13. Russ says:

    InSite refers OVER 400 people a year into detox/recovery! There is no other project on this continent that refers anywhere near that many people into treatment. Also, when most program’s statistics say ‘referred’, they mean that they talked to someone and gave them info on how to go to detox, or even arranged an intake. But they don’t (can’t) follow up and don’t know how many actually make that appointment. At InSite we KNOW that over 400 are going to our detox program because we intake them and walk them upstairs to the residential program designed specifically for this population.

    • Jane says:

      Russ is right.
      And for those that would rather go to another detox and not be right on top the they injection site, staff follow up and will even walk them right to the door. And if they leave after 24 hours the staff do not just give up there. They will do this over and over until the person is ready to stay and then go on from detox to a treatment centre.

  14. jeremy strother says:

    im sorrybut any body who says ” go back to the days where junkies are givin methadone for the addiction ” have totally miss interpreted the reasoning for a place like insite. im gonna lay it down to you so everyone can understand. first off there are people in society wether you like it or not that are gonna use heroin and crack cocaine period. they will do it wether theres clean needles around and they will do it with puddle water if they have too. in society we cant just say well there waste bags so let them be wastes. and the truth of the matter is a junkie who shares needles and shoots up with rain water isent gonna be the type to see a docter regularly or have any contact with health professionals.

    i have visited insite im from toronto and im a IV heroin user. i have seen first hand how this places helps the community. for one thing they have been open since 2003 i believe and they have not had one single death from an overdose. not that there hasent been overdoses they happen dayly there but overdoses are preventable deaths. with medical assistance any user who overdoses can be brought out of it. so from that point it saves lifes.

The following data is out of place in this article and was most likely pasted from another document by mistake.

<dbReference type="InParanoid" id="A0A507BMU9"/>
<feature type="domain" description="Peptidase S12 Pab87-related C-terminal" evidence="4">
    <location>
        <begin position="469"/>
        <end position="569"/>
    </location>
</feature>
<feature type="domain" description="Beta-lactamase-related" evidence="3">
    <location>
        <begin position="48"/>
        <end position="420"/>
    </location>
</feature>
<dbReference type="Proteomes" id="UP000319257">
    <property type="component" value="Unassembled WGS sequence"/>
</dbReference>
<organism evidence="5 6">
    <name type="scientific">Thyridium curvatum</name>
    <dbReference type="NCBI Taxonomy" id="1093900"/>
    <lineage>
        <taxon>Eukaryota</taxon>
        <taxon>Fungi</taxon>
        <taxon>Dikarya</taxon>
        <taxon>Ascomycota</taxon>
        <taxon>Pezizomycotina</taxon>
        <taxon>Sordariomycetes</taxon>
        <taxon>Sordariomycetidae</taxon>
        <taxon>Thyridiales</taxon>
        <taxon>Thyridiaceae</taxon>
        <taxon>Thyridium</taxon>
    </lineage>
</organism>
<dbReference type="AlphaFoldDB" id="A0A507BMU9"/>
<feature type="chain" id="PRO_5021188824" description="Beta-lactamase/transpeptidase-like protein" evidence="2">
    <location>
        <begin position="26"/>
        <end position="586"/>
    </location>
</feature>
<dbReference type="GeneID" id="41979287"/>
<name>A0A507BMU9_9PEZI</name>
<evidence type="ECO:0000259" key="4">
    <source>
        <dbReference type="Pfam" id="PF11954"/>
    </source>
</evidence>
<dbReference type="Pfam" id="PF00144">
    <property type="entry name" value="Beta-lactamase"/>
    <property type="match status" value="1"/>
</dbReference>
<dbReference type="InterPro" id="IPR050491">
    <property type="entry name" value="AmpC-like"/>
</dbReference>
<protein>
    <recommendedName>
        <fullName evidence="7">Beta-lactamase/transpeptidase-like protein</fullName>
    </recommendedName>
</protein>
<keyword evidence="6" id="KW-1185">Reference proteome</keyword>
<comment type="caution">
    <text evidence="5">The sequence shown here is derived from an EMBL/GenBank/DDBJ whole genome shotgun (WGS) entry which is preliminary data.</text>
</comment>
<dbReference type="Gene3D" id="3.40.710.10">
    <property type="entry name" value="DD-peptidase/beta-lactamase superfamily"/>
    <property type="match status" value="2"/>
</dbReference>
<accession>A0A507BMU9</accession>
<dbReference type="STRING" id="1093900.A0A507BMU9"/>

but the real interesting thing that isent mentioned on the news when talking about insite is that the safe injection site is only half of the program.

    the upstairs is a totally free to patents rehab facility. and by having people frecquanting the injection site. first thing they get treated like human beings which helps some of them open up. from my exsperiance most junkies dont wanna keep using but lack the mature development to make that next step. in other words its common place for junkies to use dope as a coping mechnism because in there upbringing they never developed skills to deal with the ups and downs of dayly life.

    usually a junkie will have started there use because of a tramadic exsperiance they couldent deal with and desided to use dope and an escape. must users are conflicted because on one hand they love the feeling they get from heroin but hate what heroin is doing to them.

    a place like this gives junkies another option, it make takes years it could only take months but slowly being treated like human being and having access to doctors will get a certain percentage up stairs to the next step in a long recovery chances are the user has already been going through for years.

    and as a society what kinda message are we putting across trying to shut a place like this down, who cares about junkies there hardly even people, there gonna die anyways. thats all im hearing im glad the supreme court of canada came to its sences about this issue, and i hope more open up because of it.